In the case of Charlie Hebdo, the facts were clear: Charlie was irreverent in its treatment of all that is allegedly holy. If some of its critics thought that its editors and cartoonists were motivated by hate and that they have singled out Islam, a close examination of Charlie’s coverage over the years unequivocally fails to bear out this claim.
Conflict in the Middle East will have consequences far beyond its borders, especially in Europe.
This is a very important article by Nicholas Blanford and can help us predict the future patterns of conflict in the region. The key quote in it for me, the one that explains how “geopolitical concerns” are understood by Iran’s leaders at this stage and, consequently, how other players are bound to understand them as swell, is this:
In February 2014, Mehdi Taeb, a senior Iranian cleric, underlined the importance of Syria to Iran in stark terms, saying it is a “strategic province for us.” “If the enemy attacks us and wants to take either Syria or [the Iranian province of] Khuzestan, the priority is to keep Syria,” he said. “If we keep Syria, we can get Khuzestan back too, but if we lose Syria, we cannot keep Tehran.”
Have Muslim organizations in the U.S. issued any guidelines to Mosques and Islamic centers on how to deal with troubled youths and extremist elements who are trying to recruit in their midst? Have they created outreach programs to Muslim families dealing with radicalized youths in an attempt to help them come back to the mainstream? Have they set up special camps that can help in these matters? Are they providing specialized training to Imams on how to deal with these and other related issues? Have they created educational guidelines on how certain issues related to Islamic teachings, such as Jihad and Dhimmitude, among others, should be breached?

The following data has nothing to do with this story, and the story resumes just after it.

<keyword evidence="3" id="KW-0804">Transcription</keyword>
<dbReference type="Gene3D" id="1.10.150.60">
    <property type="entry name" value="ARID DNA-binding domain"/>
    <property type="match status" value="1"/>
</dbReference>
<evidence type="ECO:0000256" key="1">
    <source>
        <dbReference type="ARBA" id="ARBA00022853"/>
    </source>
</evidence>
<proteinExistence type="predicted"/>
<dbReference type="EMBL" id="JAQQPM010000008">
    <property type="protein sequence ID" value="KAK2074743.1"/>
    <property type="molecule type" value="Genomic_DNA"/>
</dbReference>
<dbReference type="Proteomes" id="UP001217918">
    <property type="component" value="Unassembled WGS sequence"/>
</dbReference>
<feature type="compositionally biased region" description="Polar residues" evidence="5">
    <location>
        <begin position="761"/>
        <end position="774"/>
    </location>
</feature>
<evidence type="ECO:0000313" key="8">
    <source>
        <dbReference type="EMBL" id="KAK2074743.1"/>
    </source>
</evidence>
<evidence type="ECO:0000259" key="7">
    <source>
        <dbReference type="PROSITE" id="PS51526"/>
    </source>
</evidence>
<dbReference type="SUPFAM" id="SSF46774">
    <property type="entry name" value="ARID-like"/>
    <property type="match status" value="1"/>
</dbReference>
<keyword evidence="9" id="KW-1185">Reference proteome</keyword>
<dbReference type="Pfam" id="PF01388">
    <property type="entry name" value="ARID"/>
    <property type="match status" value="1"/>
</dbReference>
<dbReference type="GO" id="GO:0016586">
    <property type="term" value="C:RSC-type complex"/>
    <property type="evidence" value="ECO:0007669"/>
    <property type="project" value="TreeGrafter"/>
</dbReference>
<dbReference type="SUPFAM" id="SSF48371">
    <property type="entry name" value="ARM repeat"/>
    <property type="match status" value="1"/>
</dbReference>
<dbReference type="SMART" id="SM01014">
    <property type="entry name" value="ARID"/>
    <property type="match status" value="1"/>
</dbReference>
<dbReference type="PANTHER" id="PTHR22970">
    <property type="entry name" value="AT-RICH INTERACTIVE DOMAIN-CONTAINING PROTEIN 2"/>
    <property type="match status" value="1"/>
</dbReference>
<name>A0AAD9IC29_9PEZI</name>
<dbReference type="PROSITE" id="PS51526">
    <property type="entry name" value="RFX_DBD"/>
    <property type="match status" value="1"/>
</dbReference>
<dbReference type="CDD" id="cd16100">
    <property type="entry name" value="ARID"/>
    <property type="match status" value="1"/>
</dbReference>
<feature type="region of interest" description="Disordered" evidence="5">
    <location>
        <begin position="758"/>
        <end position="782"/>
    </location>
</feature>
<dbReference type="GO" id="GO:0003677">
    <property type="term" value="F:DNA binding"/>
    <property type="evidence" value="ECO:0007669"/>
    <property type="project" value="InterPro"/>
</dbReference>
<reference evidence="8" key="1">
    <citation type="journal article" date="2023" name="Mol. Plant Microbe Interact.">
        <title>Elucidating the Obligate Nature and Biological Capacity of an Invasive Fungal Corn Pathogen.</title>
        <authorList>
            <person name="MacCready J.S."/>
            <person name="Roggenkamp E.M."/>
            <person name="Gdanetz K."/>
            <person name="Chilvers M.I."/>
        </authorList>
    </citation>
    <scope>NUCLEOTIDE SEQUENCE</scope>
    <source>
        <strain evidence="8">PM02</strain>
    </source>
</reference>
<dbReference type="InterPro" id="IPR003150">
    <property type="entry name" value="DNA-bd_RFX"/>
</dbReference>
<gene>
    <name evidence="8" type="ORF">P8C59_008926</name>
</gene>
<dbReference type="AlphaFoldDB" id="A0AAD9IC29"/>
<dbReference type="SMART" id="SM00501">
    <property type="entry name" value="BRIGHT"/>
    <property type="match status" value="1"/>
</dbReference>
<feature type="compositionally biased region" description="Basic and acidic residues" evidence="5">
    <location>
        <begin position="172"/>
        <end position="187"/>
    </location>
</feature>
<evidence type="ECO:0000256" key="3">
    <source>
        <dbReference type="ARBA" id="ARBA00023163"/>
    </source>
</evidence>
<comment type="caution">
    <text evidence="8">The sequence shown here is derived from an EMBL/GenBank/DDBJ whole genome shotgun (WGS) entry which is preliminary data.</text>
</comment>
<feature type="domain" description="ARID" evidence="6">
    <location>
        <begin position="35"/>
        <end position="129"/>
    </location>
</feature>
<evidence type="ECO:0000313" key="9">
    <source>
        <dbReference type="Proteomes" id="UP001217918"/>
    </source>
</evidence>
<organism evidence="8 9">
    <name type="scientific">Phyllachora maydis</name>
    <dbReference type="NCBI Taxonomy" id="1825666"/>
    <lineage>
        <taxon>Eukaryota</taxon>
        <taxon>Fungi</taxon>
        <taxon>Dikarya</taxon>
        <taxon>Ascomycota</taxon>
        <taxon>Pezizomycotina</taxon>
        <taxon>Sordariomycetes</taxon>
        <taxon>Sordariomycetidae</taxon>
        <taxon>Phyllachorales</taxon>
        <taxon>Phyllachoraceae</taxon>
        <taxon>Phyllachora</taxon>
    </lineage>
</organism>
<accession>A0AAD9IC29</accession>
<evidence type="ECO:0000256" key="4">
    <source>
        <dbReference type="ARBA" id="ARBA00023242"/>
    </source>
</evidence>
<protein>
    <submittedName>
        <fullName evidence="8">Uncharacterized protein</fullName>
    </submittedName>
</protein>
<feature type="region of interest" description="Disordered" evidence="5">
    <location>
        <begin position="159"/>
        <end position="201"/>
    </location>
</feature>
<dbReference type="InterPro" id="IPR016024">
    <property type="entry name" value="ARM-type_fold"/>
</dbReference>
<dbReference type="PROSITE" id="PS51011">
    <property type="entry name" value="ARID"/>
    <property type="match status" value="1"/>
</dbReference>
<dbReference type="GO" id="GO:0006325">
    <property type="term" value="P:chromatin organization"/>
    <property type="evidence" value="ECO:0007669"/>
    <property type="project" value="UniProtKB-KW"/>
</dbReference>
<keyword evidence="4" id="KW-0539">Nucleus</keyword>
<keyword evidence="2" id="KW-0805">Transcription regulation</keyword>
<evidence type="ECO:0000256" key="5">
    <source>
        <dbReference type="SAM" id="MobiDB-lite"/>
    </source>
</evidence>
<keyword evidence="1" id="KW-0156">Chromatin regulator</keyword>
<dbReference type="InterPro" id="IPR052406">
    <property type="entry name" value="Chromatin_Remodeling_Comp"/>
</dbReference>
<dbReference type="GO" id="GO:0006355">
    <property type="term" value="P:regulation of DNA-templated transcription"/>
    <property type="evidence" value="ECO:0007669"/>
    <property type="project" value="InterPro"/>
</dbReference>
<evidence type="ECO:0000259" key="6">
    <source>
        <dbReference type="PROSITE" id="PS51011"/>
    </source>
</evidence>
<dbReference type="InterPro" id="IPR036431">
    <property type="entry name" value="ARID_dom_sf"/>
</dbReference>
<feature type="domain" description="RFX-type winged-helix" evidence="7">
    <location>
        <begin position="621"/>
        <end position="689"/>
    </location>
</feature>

The Obama Administration may have convinced itself that an Iranian military presence in the Syrian Golan Heights is no big deal and might even represent a positive development, one that might eventually force both Iran and Israel to reconsider the nature of their antagonistic relationship. A simple and rational cost-benefit analysis, or so the thinking seems to go in this regard, should in time encourage both sides to agree on some kind of détente, one that could pave the way for formal recognition, and even, cooperation in the not-so-distant future.
The answer to the extremism prevalent in Muslim communities around the world will not come from any allegedly “enlightened” or “moderate” set of religious scholars, but from the average Muslims’ changing attitude towards religiosity. Historical precedents have indeed shown that the religious establishment has often to play catchup with the people in this matter. In the meantime, however, establishment figures, motivated by a variety of ideological and parochial considerations, will often lead the fight against modernization using the pulpits and whatever social, economic and political institutions under their control.